12 mln People Benefit from Clean-up of Landmine, ERW Contaminated Land in Cambodia: Senior Official

A deminer searches for mines and unexploded ordnance at a minefield in Siem Reap province, Cambodia, Jan. 16, 2024. Photo by Liao Hongqing/Xinhua

PHNOM PENH -- Some 12 million people, or 70.5 percent of Cambodia's total population of 17 million, have benefited from the clean-up of landmine and explosive remnant of war (ERW) contaminated land in the last 31 years, a senior official said on Tuesday.

Ly Thuch, senior minister and first vice president of the Cambodian Mine Action and Victim Assistance Authorities (CMAA), said the Southeast Asian country had cleared 3,024 square km of landmine and ERW contaminated land from 1992 to 2023.

"Seventy-six percent of the cleared land has been used for agriculture, five percent for social infrastructure and 19 percent for housing, villages, schools, and health centers, among others," he told Xinhua.

Thuch said nearly 1.18 million anti-personnel mines, 26,339 anti-tank mines, and 3.1 million ERWs were found and destroyed in the last 31 years.

He added that the number of landmine and ERW casualties had declined from 4,320 in 1996 to 32 in 2023 and below 100 a year in the last 10 years.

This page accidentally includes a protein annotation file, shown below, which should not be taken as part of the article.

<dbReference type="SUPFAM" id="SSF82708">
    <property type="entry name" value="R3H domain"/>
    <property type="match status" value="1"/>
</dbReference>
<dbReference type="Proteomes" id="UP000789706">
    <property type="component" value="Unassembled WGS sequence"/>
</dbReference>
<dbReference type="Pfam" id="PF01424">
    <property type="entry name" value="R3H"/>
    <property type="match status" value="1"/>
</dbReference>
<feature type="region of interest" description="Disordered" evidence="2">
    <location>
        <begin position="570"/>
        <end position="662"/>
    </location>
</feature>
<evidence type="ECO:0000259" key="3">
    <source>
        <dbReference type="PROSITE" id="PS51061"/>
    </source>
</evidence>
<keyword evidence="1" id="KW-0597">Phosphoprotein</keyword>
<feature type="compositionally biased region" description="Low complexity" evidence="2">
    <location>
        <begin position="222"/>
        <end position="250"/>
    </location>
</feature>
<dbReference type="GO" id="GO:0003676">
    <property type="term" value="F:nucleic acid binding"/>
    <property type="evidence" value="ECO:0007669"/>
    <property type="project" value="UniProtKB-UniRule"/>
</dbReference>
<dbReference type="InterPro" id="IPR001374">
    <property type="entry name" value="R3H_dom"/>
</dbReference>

According to the senior minister, 14 of 25 provinces in Cambodia have been declared mine-free, and four other provinces are also expected to be announced mine-free this year.

"We are on track to achieve our mine-free target by 2025," he said.

Speaking of China's assistance to Cambodia's landmine and ERW clearance operations, Thuch said China is one of the key contributors to this humanitarian mission.

He said the China-Aided Cambodia Landmines Elimination Project, which has been carrying out in three phases from 2018 and 2025, has cleared more than 107 square km land contaminated with mines and ERWs, destroying about 78,000 pieces of landmines and ERWs.

"A total of 1.5 million Cambodian people have benefited from the China-aided project so far," Thuch said. "One landmine can destroy a whole family, so the support from China has saved a lot of lives from these silent killers, the landmines."

He said the mine-cleared land has become permanently safe for villagers, farmers, children and households to build houses, schools, playgrounds, and temples, among others.

Cambodia is one of the countries worst-affected by landmines and ERWs. An estimated 4 million to 6 million landmines and other munitions had been left over from three decades of war and internal conflicts that ended in 1998.

From 1979 to October 2023, landmine and ERW explosions had killed 19,822 people and either injured or amputated 45,212 others, said a Cambodian government report.

According to Thuch, currently, around 1 million people in the kingdom, particularly in rural areas, still live in fear and work in areas suspiciously contaminated by landmines, ERWs and cluster munitions.

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